Naturally Solomon imagined a great future for his dynasty, according to the books of the Kings. He taxed people and he built a city of beauty—using slaves, the story says—but neither he nor any who followed him believed the structures of power should change. No one ever conceived that poor farmers should be educated or lifted from their sorrows into a new level of power and authority in society. There was no society in our sense of the word! The divine promise they imagined vouchsafed to themselves was not to develop and transform themselves, but rather to rule in power over others until the Day of Judgment should come and cause the sun to cease from its courses and all time to roll up and stop forever before the one true Lord.
The stories of Jesus tell us he blessed the poor and the hungry and healed the sick, but they offer no sign that he meant his work to shake the foundations of unjust rulers. Rather, we see him teaching his followers inner disciplines to strengthen them against the humiliations and errors that destroy the inner quality of the lives of the poor. Why? Surely it was enough, then as now, to know thyself and to learn to love. These teachings at the core of the great spiritual traditions are true and deep and valuable beyond words, but they are not oriented toward changing society. As to what Jesus particularly taught, the gospel stories also show us his passion for the words of the prophets of Israel. We may therefore trust that like them, Jesus intended to prepare people in righteousness so that they might stand blameless before the judgment of God at the end of time—and avoid the wrath of destruction.
Certainly, Paul and all who wrote the New Testament, firmly and faithfully expected that Jesus would soon return on clouds descending for the last judgment. Time would stop, the mighty would be thrown from their thrones and the lowly lifted up before their Maker—but not in history. In history, nothing new ever happened. As the Teacher puts it in Ecclesiastes, “There is nothing new under the sun: that which is, already has been; that which is to be, already is.” The future stood as a heavenly hope, and earth, for most, as a beastly burden of ordinary pleasures and pains, as men and women performed their ageless dance with necessity and war and famine, plague and quake.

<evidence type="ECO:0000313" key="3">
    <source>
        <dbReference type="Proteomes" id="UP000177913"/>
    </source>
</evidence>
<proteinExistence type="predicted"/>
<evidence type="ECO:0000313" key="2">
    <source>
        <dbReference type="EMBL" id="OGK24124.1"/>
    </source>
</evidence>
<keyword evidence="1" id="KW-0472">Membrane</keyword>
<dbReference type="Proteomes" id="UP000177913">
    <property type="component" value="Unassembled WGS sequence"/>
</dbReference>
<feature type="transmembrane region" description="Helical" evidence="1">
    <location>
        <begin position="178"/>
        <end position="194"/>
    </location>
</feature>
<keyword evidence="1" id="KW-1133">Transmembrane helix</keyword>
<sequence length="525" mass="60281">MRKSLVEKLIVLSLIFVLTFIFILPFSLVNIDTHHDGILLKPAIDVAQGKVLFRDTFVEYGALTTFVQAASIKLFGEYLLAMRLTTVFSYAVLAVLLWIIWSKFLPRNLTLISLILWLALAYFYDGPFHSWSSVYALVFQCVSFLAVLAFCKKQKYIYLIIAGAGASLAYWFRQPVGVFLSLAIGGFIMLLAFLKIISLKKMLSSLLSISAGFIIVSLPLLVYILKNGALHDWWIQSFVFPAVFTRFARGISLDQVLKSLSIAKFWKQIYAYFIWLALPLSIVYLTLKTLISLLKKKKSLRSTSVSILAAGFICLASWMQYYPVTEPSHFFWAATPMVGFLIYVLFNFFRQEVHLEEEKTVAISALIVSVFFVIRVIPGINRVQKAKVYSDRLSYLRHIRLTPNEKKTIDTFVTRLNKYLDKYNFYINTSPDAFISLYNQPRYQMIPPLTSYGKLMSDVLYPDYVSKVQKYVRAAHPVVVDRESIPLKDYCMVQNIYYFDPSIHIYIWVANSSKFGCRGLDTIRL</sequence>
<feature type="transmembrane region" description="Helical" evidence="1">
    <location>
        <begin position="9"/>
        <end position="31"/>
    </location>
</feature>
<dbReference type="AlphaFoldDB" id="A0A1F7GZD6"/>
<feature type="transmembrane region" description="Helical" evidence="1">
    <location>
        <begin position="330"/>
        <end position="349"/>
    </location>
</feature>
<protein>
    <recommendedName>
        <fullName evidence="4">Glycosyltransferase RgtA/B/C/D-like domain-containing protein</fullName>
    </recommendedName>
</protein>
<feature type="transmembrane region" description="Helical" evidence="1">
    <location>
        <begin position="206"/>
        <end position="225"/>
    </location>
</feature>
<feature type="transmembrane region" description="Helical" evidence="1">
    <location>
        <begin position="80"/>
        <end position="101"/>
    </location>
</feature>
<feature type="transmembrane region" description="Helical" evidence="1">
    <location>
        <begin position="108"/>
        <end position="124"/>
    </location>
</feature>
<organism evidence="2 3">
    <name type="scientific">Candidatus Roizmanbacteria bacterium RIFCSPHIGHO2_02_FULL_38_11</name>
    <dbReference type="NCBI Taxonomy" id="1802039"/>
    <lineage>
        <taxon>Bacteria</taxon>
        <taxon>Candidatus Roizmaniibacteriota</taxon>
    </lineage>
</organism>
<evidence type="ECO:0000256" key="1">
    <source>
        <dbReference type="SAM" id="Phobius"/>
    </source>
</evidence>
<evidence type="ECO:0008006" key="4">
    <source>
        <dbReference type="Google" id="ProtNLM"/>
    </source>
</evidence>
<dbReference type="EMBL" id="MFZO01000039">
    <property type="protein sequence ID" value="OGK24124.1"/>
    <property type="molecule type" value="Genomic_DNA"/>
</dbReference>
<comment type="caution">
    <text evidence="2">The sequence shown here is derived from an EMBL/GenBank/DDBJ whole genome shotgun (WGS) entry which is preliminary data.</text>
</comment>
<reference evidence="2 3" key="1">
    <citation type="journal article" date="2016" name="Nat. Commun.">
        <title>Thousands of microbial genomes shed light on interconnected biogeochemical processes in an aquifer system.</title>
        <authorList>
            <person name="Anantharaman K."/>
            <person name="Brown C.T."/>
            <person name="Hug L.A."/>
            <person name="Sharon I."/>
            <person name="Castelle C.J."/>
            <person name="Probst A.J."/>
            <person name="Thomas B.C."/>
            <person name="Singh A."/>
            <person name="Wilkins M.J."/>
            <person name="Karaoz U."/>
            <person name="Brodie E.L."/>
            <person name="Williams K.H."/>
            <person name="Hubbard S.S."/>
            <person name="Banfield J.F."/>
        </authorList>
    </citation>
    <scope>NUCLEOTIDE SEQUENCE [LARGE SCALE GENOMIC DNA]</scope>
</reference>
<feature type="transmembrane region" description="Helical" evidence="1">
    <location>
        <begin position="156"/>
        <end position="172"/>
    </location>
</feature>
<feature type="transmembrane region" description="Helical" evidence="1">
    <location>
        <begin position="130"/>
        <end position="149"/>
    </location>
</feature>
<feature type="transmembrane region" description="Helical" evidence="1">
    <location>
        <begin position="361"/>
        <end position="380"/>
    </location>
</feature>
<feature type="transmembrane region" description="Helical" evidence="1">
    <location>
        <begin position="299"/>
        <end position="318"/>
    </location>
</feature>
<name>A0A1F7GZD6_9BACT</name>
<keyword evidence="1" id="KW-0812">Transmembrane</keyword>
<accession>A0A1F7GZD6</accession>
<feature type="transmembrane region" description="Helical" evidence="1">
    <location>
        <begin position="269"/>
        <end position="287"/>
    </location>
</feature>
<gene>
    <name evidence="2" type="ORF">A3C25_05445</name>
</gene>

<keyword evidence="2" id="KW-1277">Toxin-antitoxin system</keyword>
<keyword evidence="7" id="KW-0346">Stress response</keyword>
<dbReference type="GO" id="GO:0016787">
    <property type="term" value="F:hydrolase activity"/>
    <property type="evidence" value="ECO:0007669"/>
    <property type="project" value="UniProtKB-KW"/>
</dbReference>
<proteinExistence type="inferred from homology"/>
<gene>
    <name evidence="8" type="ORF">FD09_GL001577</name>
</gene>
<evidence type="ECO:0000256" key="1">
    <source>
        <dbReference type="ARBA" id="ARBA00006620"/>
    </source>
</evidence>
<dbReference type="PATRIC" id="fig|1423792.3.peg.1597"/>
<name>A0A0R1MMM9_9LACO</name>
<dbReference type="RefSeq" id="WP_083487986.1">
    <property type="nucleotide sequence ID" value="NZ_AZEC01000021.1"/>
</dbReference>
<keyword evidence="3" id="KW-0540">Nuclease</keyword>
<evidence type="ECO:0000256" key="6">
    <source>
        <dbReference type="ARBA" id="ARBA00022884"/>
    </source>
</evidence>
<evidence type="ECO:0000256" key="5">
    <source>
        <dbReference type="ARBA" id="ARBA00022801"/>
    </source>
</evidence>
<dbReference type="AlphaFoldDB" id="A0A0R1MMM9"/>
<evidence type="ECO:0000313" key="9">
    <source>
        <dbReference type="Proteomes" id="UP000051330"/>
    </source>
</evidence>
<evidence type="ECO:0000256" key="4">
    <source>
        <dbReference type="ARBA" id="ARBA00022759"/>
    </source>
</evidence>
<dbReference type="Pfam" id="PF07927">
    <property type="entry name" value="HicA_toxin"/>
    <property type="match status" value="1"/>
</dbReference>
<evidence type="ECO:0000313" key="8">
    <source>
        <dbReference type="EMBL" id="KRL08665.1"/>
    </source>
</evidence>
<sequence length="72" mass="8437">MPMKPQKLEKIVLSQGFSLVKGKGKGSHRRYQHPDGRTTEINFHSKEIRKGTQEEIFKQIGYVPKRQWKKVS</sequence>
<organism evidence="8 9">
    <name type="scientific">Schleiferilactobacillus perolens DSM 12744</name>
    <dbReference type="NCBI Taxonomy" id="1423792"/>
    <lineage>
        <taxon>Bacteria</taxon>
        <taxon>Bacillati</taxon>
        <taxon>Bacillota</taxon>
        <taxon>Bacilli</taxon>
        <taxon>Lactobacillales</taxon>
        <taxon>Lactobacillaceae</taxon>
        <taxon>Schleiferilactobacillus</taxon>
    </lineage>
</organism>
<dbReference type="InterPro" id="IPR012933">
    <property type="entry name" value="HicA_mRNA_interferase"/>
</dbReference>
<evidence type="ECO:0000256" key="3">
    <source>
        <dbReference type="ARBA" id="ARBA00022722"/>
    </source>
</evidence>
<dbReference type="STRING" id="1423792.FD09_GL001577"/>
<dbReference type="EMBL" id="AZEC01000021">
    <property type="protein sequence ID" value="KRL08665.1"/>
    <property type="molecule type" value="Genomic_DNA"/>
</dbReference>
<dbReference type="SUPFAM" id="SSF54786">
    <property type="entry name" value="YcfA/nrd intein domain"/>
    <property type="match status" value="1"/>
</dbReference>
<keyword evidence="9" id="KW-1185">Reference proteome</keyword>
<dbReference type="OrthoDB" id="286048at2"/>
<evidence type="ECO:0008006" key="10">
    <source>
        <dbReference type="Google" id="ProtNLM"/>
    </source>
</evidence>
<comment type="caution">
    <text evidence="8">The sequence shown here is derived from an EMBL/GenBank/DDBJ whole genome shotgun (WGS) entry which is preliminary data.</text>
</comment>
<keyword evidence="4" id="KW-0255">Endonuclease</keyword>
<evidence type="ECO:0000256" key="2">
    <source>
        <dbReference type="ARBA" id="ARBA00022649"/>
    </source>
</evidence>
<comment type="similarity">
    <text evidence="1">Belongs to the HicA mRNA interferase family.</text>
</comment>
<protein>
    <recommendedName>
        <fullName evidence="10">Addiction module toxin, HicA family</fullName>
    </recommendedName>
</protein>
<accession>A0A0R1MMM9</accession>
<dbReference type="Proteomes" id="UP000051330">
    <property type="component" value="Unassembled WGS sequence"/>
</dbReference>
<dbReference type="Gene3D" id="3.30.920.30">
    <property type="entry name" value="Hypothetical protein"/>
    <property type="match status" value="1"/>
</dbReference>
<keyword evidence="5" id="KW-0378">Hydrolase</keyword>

According to the famous economist John Maynard Keynes, from “two thousand years before Jesus Christ down to the beginning of the 18th century, there was no great change in the standard of living for the average person in the civilized centers of the earth.” Across four thousand years, that standard of living had at most doubled, according to Keynes’ calculation.
Then, in the year 1712, the future began. Thomas Newcomen, a Baptist elder who couldn’t make a living from his preaching, developed the first useful steam engine. Supplanting the power of a few hundred horses to drain water from the bottom of a coal mine in Dudley, England, Newcomen’s engine enabled much more coal to come up from the earth. Therefore more power came to homes and businesses. Jobs began to multiply. In a word, the standard of living improved and, to be a rather short-spoken about it, before long people began to think that this earth was a good place to live, with a future.
Certainly, the industrial age has imposed sharp costs on millions—billions?—but let a fact be a fact. The industrial age marked a new epoch in human experience. Into human minds and hands, it has placed responsibilities unlike any carried by people of prior ages. Improvements in the quality of life have multiplied so rapidly that now it is normal to believe that the human future matters; that society should change; that justice should be done on earth; and that the people of particular nations form a social reality, with real powers to ensure that their will be done, along with real accountability in time should they fail to design and adapt their society justly. What you and I mean by “hope for the future” only began a few generations ago. We are but infants in the pursuit of democratic well-being and human rights. Why, my great-great grandfather was born in the 1790s. Have compassion on yourselves in this hard work; as also on those fellow citizens not yet ready to shoulder responsibility to care for the future.